17-6 Impact of Seeding Time on Apical Development in Annual Canarygrass: A Case of Vernalization Requirement?.
Delayed heading of late, versus early, seeded and its correlation with decreased annual canarygrass grain yields provide evidence of an unmet vernalization requirement. In contrast, relatively rapid leaf appearance rates and the simultaneous development of consecutive leaves, casually observed with delayed seeding, could also potentially delay crop heading via increased main shoot Final Leaf Number (FLN). This study was conducted to investigate the phenological and morphological response of annual canarygrass to vernalizing temperatures.
Two annual canarygrass cultivars were exposed to different air temperatures under a long photoperiod by means of contrasting seeding dates (early and late based on local seeding time practices) in field experiments in 2013 and 2014.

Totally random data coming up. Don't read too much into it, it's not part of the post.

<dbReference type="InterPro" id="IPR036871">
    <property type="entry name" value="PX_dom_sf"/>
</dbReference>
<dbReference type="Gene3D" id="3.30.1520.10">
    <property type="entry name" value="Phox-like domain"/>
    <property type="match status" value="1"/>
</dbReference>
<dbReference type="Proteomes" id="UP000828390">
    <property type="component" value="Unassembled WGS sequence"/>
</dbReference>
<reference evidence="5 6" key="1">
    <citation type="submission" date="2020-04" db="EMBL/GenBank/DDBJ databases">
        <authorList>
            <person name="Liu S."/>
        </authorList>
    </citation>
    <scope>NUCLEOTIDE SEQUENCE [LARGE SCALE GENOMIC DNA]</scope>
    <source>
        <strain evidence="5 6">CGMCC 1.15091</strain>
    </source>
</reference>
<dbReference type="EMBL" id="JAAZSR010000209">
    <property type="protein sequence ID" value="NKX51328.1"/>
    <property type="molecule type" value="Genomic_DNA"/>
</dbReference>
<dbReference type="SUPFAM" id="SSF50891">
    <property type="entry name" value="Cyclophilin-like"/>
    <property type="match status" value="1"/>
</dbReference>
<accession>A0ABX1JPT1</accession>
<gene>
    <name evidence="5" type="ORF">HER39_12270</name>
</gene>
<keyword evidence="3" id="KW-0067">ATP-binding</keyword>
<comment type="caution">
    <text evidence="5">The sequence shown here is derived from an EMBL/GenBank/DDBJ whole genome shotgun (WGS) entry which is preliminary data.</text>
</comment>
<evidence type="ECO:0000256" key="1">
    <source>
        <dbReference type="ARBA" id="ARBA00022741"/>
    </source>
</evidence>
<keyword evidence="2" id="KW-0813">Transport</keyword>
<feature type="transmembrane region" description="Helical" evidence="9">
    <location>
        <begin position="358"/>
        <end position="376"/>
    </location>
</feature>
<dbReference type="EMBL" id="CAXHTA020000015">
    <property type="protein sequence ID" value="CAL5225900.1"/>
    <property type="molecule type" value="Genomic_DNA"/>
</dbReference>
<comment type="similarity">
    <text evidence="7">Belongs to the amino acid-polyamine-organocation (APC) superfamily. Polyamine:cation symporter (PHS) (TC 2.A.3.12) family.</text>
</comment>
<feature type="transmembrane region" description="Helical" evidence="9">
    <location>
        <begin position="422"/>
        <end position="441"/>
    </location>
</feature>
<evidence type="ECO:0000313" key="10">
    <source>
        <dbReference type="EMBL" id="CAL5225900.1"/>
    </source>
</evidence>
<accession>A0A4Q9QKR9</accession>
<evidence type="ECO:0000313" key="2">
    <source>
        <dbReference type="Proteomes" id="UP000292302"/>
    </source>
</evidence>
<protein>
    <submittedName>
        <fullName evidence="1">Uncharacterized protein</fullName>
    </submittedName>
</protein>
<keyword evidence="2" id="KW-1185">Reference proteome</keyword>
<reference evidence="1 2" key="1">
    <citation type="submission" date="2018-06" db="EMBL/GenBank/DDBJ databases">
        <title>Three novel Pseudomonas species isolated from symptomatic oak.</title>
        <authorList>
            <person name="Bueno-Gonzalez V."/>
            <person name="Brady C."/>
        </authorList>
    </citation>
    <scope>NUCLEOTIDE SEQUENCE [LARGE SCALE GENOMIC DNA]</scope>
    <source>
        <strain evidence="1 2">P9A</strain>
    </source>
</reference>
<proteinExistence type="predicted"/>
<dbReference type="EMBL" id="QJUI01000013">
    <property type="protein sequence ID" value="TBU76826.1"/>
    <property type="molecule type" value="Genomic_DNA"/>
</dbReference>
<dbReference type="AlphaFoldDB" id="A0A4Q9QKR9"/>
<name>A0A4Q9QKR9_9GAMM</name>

Both canaryseed cultivars showed increased FLN with delayed seeding and thus potentially delayed heading. Differences in the rate of elongated leaf primordium appearance between seeding dates were either insufficient or non-corresponding to measured FLN differences. On the other hand, the Leaf Stage at the first Floral primordium (LSFI) and Terminal Spikelet (LSTS) initiation of seedlings was correlated with FLN.
The effectiveness of three vernalizing temperatures and five durations, in terms of FLN and LSFI reductions, were investigated under very long photoperiod in controlled-environment experiments.
Both cultivars responded to relatively low-temperature vernalizing treatments by exhibiting reduced FLN and LSFI with prolonged exposure of the seedlings up to a period of 14 days.
The results suggest that annual canarygrass cultivars have a low-temperature vernalization requirement.